By Ellen Thompson/Havre Daily Newsfirstname.lastname@example.org
Gov. Brian Schweitzer has signed into law a measure that requires oil and gas companies to provide more information in royalty statements to Montana landowners.
The law, sponsored in the Legislature by Rep. John Musgrove, D-Havre, was introduced at the suggestion of the Montana Land and Mineral Owners Association.
Association secretary Cathy Gregoire said the problem is that landowners are sometimes given too little information about the royalty checks they receive.
"They weren't ever saying that the gas company was taking money that they shouldn't," she said. "You wouldn't accept your paycheck without disclosure of deductions. Why should you accept your royalty checks?"
The law requires that companies itemize charges to the owner as well as include contact information for the company on the royalty statements.
"Hopefully, after this bill takes effect, these companies will be a little more honorable about answering questions people will have," said Herb Vasseur, association president. "I don't foresee a lot of changes because most of the companies were being good about it, but there are some bad companies that were withholding and not telling. We want to make it a uniform, or level field, where everyone is doing the same thing."
Vasseur said that at a January hearing before the Legislature, a landowner brought in one of his royalty stubs to share when he testified. The stub showed a charge under a category called "Code S." In the list of codes included with the statement, there was no "S," Vasseur said.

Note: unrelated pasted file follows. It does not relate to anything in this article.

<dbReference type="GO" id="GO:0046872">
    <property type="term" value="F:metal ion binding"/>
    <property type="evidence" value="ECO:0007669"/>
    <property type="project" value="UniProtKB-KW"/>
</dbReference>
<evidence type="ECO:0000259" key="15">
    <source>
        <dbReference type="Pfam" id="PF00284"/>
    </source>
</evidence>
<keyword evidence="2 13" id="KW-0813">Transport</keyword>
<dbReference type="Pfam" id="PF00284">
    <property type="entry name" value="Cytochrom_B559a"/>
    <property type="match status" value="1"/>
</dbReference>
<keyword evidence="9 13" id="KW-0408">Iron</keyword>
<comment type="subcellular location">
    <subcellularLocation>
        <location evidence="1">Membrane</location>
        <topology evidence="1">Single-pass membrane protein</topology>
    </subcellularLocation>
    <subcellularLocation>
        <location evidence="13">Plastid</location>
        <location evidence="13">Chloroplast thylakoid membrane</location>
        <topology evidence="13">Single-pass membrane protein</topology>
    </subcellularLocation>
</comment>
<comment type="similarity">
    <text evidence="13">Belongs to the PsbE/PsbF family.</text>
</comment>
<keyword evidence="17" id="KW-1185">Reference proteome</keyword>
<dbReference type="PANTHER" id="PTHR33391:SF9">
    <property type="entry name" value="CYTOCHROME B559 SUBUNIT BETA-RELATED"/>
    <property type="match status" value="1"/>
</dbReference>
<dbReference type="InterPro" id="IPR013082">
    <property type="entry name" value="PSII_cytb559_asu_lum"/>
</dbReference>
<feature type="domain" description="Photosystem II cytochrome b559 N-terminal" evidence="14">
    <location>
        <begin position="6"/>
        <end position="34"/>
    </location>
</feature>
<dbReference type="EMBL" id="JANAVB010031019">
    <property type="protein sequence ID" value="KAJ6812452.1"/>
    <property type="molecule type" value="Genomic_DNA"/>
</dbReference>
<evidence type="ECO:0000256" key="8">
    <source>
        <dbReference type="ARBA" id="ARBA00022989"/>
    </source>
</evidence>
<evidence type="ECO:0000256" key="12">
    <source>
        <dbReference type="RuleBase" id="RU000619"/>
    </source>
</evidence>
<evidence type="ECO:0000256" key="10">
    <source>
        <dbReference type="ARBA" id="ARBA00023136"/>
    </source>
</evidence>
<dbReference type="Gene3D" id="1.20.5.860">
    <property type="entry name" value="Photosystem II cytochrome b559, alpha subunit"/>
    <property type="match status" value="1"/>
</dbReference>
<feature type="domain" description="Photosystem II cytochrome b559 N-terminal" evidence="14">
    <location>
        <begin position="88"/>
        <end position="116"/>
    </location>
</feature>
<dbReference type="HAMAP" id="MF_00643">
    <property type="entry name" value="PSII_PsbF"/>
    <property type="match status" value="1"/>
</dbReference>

"We wanted more clarity and transparency in the checks that the royalty owners receive," he said.
Musgrove said today the association's goals may not be accomplished by the new law alone. "We want to work it for two years and see if there are more changes" that need to be made, he said.
A similar bill to the one signed into law on Friday failed in the 2001 Legislature.
Musgrove said a meeting between landowners and industry representatives went a long way toward the bill's success.
Vasseur said everyone had a chance to speak up, and then Musgrove followed up with both sides, making amendments to the bill.
Todd Ennenga, who works in governmental affairs for Devon Energy, said his company is in favor of the law.
"We supported the bill because we knew it was designed to help royalty owners and we have a policy within our company that we do that," he said.
"We, quite frankly, have always had a pretty detailed check stub, so this new law isn't going to be too difficult for us to work with," he said. "It's good for everybody."
Another association bill before the Legislature is HB 790, which proposes a study on split estates - when the mineral rights and the surface rights to a property are owned by separate parties.
Vasseur said a problem that sometimes arises is that an oil or gas company will not negotiate with the surface owner before conducting mineral exploration. The surface owner's only recourse, under current law, is to take the company to court, he said. A Senate bill that was killed earlier in the session proposed mediation prior to mineral exploration. The House bill proposes a study on the subject.
The House Natural Resources Committee held a hearing on the bill on Monday.
The Montana Land and Mineral Owners Association's next monthly meeting is Thursday at 7 p.m. at the USDA building in Havre.